At the time RepoMMan was started the University of Hull did not have a digital repository.5 Those who were developing the idea within the e-Services Integration Group (e-SIG) were intent on designing an institutional repository that could, potentially, hold all the University's digital output. Thus it was that there was a need for repository software that was content agnostic because we did not want unduly to constrain the range of materials that it might eventually hold. Subsequent user needs analysis for RepoMMan confirmed our suspicion that the range was enormous. In addition we could only guess at the volume of content that might eventually accumulate and so we needed software with proven scalability. At the time we felt that, of the open-source contenders, only Fedora met these criteria adequately. Fedora also met a third criterion: it was Web Service enabled.

e-SIG were anxious to explore the possibilities of Web Services and their orchestration using BPEL. There had been some previous exploration of BPEL through the ASSIS project6 (a collaboration between Hull and Stanford) to support the sequencing of assessments, enabling flexibility of testing according to responses received. The development of a RepoMMan tool provided an ideal opportunity to do this in a situation where we could see genuine advantages to the approach in a repository context. As the name suggests, Web Services are services that can be called over the web to do specific jobs for the user. The vague term 'the web' correctly implies that these services can, in principle, be located anywhere – within an institution or anywhere world-wide. There is something of an art to specifying Web Services at an appropriate level of granularity, but the ideal is that each discrete service is useful in the context for which it was first designed but then, importantly, that it can be used to do the same job in other contexts without alteration. Thus it is that we have spoken of building a 'Lego set' of Web Services for the Hydra Project, which will be discussed later. Services can be used and re-used in different contexts and sequences to assemble useful workflows.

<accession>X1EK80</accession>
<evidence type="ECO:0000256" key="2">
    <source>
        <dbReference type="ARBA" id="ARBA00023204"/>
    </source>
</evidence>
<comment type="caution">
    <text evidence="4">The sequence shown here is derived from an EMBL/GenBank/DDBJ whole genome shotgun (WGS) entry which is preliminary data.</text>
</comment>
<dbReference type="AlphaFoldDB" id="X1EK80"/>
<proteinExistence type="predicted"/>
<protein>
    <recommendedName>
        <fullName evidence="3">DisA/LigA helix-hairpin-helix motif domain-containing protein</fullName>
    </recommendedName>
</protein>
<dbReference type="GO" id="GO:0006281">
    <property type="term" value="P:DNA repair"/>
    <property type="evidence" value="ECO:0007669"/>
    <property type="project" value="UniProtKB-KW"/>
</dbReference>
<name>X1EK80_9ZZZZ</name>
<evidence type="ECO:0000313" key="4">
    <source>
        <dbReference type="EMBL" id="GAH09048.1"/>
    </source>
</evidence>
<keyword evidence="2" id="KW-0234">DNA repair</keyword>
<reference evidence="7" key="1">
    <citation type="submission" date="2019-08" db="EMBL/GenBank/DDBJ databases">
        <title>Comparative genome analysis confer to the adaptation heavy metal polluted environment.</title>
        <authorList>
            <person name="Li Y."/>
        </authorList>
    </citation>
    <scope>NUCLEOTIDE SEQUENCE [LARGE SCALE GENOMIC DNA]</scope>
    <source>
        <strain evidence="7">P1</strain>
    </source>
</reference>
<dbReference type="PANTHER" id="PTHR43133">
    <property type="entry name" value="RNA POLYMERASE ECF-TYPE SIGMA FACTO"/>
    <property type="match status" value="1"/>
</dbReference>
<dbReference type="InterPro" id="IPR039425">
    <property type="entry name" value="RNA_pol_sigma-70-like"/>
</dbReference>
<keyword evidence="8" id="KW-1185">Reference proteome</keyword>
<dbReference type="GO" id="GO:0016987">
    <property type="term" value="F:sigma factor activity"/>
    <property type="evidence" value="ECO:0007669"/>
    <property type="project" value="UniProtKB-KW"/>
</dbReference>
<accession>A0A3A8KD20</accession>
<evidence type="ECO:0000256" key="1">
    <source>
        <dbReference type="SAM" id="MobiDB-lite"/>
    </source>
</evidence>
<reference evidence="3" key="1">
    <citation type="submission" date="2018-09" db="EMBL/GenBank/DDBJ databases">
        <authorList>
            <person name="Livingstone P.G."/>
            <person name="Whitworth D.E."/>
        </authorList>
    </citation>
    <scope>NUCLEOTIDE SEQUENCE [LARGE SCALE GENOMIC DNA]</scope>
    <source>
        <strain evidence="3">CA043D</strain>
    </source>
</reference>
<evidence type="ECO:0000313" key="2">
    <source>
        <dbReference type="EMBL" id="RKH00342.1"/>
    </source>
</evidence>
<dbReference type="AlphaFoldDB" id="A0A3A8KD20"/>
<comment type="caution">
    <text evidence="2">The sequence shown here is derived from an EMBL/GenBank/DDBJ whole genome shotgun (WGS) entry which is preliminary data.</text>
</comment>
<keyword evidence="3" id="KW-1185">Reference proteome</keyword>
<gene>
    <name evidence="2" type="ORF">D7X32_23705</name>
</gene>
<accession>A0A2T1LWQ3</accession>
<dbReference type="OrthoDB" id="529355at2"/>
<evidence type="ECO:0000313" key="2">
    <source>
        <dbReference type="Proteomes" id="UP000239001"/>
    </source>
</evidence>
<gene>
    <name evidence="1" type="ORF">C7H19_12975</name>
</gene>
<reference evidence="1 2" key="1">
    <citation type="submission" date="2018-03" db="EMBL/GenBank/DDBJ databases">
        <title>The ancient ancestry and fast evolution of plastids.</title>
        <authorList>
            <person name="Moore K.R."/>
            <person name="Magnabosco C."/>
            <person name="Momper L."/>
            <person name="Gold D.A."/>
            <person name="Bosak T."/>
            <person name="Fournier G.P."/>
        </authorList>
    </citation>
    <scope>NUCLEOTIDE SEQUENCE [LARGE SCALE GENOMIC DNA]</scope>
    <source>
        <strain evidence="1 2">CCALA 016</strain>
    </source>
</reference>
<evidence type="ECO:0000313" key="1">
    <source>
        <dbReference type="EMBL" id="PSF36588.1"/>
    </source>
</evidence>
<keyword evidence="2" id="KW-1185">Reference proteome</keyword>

Clearly there has to be a way of calling the Web Services in an appropriate sequence to construct these workflows. Additionally the workflows need to be able to support such needs as conditional branching and parallel tasks; BPEL is one approach for doing this and has the advantage of being a published open standard.